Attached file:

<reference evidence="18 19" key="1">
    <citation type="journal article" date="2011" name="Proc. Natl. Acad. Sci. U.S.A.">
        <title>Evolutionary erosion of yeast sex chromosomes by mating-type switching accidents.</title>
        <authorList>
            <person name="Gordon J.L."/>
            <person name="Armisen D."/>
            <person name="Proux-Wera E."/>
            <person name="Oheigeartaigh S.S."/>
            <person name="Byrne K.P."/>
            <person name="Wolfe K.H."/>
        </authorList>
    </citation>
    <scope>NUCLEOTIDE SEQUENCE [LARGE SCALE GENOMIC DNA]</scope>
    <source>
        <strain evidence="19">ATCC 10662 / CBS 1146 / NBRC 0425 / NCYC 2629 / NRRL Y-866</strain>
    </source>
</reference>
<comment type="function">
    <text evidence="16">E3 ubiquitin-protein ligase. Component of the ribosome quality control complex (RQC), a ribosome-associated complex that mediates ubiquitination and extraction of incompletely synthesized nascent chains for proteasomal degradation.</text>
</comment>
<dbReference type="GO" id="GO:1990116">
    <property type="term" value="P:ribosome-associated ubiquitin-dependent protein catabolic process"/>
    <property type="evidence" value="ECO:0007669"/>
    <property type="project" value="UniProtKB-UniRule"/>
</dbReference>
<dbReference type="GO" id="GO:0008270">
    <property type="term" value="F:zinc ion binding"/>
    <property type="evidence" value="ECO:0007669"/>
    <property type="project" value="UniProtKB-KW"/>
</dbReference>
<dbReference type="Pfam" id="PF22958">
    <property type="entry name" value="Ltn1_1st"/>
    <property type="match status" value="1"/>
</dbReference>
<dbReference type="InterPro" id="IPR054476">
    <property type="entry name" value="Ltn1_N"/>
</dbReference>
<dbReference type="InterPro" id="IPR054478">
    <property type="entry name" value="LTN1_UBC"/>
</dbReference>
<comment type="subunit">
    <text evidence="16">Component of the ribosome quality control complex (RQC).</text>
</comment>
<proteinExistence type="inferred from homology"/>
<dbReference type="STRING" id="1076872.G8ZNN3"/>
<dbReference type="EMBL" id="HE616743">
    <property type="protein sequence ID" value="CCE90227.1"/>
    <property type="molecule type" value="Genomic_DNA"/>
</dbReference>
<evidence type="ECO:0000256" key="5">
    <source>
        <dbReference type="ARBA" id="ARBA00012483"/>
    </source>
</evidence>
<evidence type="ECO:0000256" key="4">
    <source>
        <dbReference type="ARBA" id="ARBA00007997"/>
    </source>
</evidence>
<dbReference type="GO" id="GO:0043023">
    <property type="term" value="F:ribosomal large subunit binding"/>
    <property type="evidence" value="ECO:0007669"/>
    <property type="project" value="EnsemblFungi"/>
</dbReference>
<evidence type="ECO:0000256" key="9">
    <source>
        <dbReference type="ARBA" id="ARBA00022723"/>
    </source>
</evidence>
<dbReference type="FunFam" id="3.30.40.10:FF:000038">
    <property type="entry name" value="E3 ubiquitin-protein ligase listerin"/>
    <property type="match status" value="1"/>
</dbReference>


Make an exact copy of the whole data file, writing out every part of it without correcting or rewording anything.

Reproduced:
<reference evidence="18 19" key="1">
    <citation type="journal article" date="2011" name="Proc. Natl. Acad. Sci. U.S.A.">
        <title>Evolutionary erosion of yeast sex chromosomes by mating-type switching accidents.</title>
        <authorList>
            <person name="Gordon J.L."/>
            <person name="Armisen D."/>
            <person name="Proux-Wera E."/>
            <person name="Oheigeartaigh S.S."/>
            <person name="Byrne K.P."/>
            <person name="Wolfe K.H."/>
        </authorList>
    </citation>
    <scope>NUCLEOTIDE SEQUENCE [LARGE SCALE GENOMIC DNA]</scope>
    <source>
        <strain evidence="19">ATCC 10662 / CBS 1146 / NBRC 0425 / NCYC 2629 / NRRL Y-866</strain>
    </source>
</reference>
<comment type="function">
    <text evidence="16">E3 ubiquitin-protein ligase. Component of the ribosome quality control complex (RQC), a ribosome-associated complex that mediates ubiquitination and extraction of incompletely synthesized nascent chains for proteasomal degradation.</text>
</comment>
<dbReference type="GO" id="GO:1990116">
    <property type="term" value="P:ribosome-associated ubiquitin-dependent protein catabolic process"/>
    <property type="evidence" value="ECO:0007669"/>
    <property type="project" value="UniProtKB-UniRule"/>
</dbReference>
<dbReference type="GO" id="GO:0008270">
    <property type="term" value="F:zinc ion binding"/>
    <property type="evidence" value="ECO:0007669"/>
    <property type="project" value="UniProtKB-KW"/>
</dbReference>
<dbReference type="Pfam" id="PF22958">
    <property type="entry name" value="Ltn1_1st"/>
    <property type="match status" value="1"/>
</dbReference>
<dbReference type="InterPro" id="IPR054476">
    <property type="entry name" value="Ltn1_N"/>
</dbReference>
<dbReference type="InterPro" id="IPR054478">
    <property type="entry name" value="LTN1_UBC"/>
</dbReference>
<comment type="subunit">
    <text evidence="16">Component of the ribosome quality control complex (RQC).</text>
</comment>
<proteinExistence type="inferred from homology"/>
<dbReference type="STRING" id="1076872.G8ZNN3"/>
<dbReference type="EMBL" id="HE616743">
    <property type="protein sequence ID" value="CCE90227.1"/>
    <property type="molecule type" value="Genomic_DNA"/>
</dbReference>
<evidence type="ECO:0000256" key="5">
    <source>
        <dbReference type="ARBA" id="ARBA00012483"/>
    </source>
</evidence>
<evidence type="ECO:0000256" key="4">
    <source>
        <dbReference type="ARBA" id="ARBA00007997"/>
    </source>
</evidence>
<dbReference type="GO" id="GO:0043023">
    <property type="term" value="F:ribosomal large subunit binding"/>
    <property type="evidence" value="ECO:0007669"/>
    <property type="project" value="EnsemblFungi"/>
</dbReference>
<evidence type="ECO:0000256" key="9">
    <source>
        <dbReference type="ARBA" id="ARBA00022723"/>
    </source>
</evidence>
<dbReference type="FunFam" id="3.30.40.10:FF:000038">
    <property type="entry name" value="E3 ubiquitin-protein ligase listerin"/>
    <property type="match status" value="1"/>
</dbReference>